13480 Congress Lake Avenue
Hartville, Ohio 44632
Quail Hollow is a landscape of rolling meadows, marshes, pine and
deciduous woods surrounding a 40-room manor. Scenic woodland trails,
gardens and the house offer a variety of natural and cultural
experiences for visitors.
Quail Hollow has over 19
miles of trails ideal for hiking, jogging, nature study or
cross-country skiing. Eight interpretive nature trails explore the
unique natural habitats for which each is named. There is also a
five-mile, day-use bridle trail and four-mile mountain bike trail (for
a review of the trail, link to the Cleveland Area Mountain Bike Association).
The Nature For All trail is a 2000 ft. paved interpretive trail for
those visitors with a physical challenge. Interpretive audio tapes and
brochures are available at the visitors center as well as along the
is recommended at the Shady Lane Pond but prohibited in the beaver pond
on the park's north border. A valid Ohio fishing license is required.
More To Do
the park's visitor center, a certified Backyard Habitat site attracts a
variety of wildlife and may be viewed year-round from inside the
visitor center. One-way glass allows visitors an up-close look at
animals while a hidden microphone brings birdsong indoors. A short walk
from the visitor center is the 9,000-sq-ft. herb garden with more than
300 culinary, medicinal and scented herb plants.
A playground and volleyball court are located at Shady Lane picnic area.
Picnicking is available in several locations. All picnic areas are available to the public year-round during park hours.
Nature of the Area
The rolling fields, stately woodlands and moist wetlands of Quail
Hollow are evidence of the effects of glaciation which occurred over
12,000 years ago. Glaciers have had a profound effect on the drainage
system, topography and soil/mineral composition of the area. Natural
lakes are a feature of the glaciated landscape. These bodies of water
were formed when large pieces of ice broke off the glacier and melted
in depressions forming these kettle lakes. Most are small, old and more
properly classified as bogs or marshes. Nearby Congress Lake is one of
Ohio's natural lakes.
Hollow's habitat diversity allows for an abundance of plant and
wildlife populations. Poison sumac and other unique plants grow in the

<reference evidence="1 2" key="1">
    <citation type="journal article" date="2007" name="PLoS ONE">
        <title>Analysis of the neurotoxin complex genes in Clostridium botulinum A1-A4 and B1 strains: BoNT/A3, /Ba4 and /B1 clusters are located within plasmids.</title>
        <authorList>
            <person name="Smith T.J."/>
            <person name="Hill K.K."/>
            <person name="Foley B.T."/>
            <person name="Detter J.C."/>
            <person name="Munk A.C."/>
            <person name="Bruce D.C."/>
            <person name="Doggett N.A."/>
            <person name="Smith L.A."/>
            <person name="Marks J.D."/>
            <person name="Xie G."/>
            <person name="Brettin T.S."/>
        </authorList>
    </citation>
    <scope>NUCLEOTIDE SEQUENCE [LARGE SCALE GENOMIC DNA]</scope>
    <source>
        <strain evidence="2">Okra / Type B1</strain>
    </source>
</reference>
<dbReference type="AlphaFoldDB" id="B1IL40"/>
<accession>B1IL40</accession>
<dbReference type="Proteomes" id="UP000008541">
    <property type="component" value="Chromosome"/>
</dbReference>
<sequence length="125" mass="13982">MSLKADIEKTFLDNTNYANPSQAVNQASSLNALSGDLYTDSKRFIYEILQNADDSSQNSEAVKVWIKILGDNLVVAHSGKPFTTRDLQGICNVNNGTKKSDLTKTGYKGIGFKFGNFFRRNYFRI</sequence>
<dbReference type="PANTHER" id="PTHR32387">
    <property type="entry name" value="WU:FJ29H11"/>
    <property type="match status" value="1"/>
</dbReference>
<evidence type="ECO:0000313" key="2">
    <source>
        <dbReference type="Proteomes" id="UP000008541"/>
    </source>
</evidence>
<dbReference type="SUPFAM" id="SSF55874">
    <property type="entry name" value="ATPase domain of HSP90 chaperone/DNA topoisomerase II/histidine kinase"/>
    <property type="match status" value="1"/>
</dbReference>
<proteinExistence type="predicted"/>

sphagnum peat bog. A tall-grass prairie supports blazing star,
sneezeweed and other prairie plants. The woodland swamp is home to
spring peepers, chorus and green frogs while the deciduous and
coniferous forests provide shelter for the red fox, raccoon,
white-tailed deer and wild turkey.
History of the Area
The turn of the 19th century witnessed the coming of frontiersmen to
northeastern Ohio. Although the land was still wilderness, the American
Indians were already being forced westward. Tribes native to what is
now Stark County, principally the Delawares, were virtually gone by
One of the earliest settlers to enter the region was Conrad Brumbaugh.
His first home on the new property was built around 1820 on land that
was to become the park
Acquisition of the Brumbaugh homestead and other
properties, ultimately totaling 720 acres, was begun in 1914 by Harry
Bartlett Stewart. The Stewart's original tract, adjacent to the
Brumbaugh homestead, was called the Minnie Taylor Farm after Harry
The small farm house on the Minnie
Taylor Farm was built in 1838. During the first few years the Stewards
owned it, the home was used mainly on weekends during the autumn
hunting season. By 1929, additions to the farm house and construction
of its two neighboring structures were completed and the home became
the permanent residence of the Stewart family. The main house, the
adjacent servant's cottage and the garage appeared as they do today,
reflecting strong Greek Revival and Federal architectural influences.
The Stewart's son, Harry Bartlett Stewart, Jr. and his wife Catherine
moved into the manor in 1937. Mr. Stewart, like his father, was
chairman of the board and chief executive officer of the Akron, Canton
and Youngstown Railroad.
The Stewart family resided in their home until 1975 when they offered
the acreage and building to the state for one-half the appraised
valuation. The U.S. Department of Interior provided funds for the state
to acquire Quail Hollow State Park. On May 15, 1975, Quail Hollow came
under the administration and management of the Ohio Department of
Natural Resources, Division of Parks and Recreation.
Quail Hollow is located in Hartville, a town renowned for its fine
restaurants. The area surrounding Quail Hollow has a large Mennonite
population plus many craft and antique shops, as well as several golf
courses. Longaberger baskets and Hartville chocolates are made in Hartville.
There are many points of interest in the nearby Akron-Canton area. Tours are available of the tire-making plants; Stan Hywet Hall, an English Tudor mansion; the Hoover Historical Center; and the Pro Football Hall of Fame.
Nearby West Branch and Portage Lakes
state parks offer excellent opportunities for camping, swimming,
fishing and boating. Several state nature preserves in the area offer
glimpses of unique bog vegetation. Jackson Bog, Triangle Lake and Kent Bog are open during daylight hours.
For maps and more information: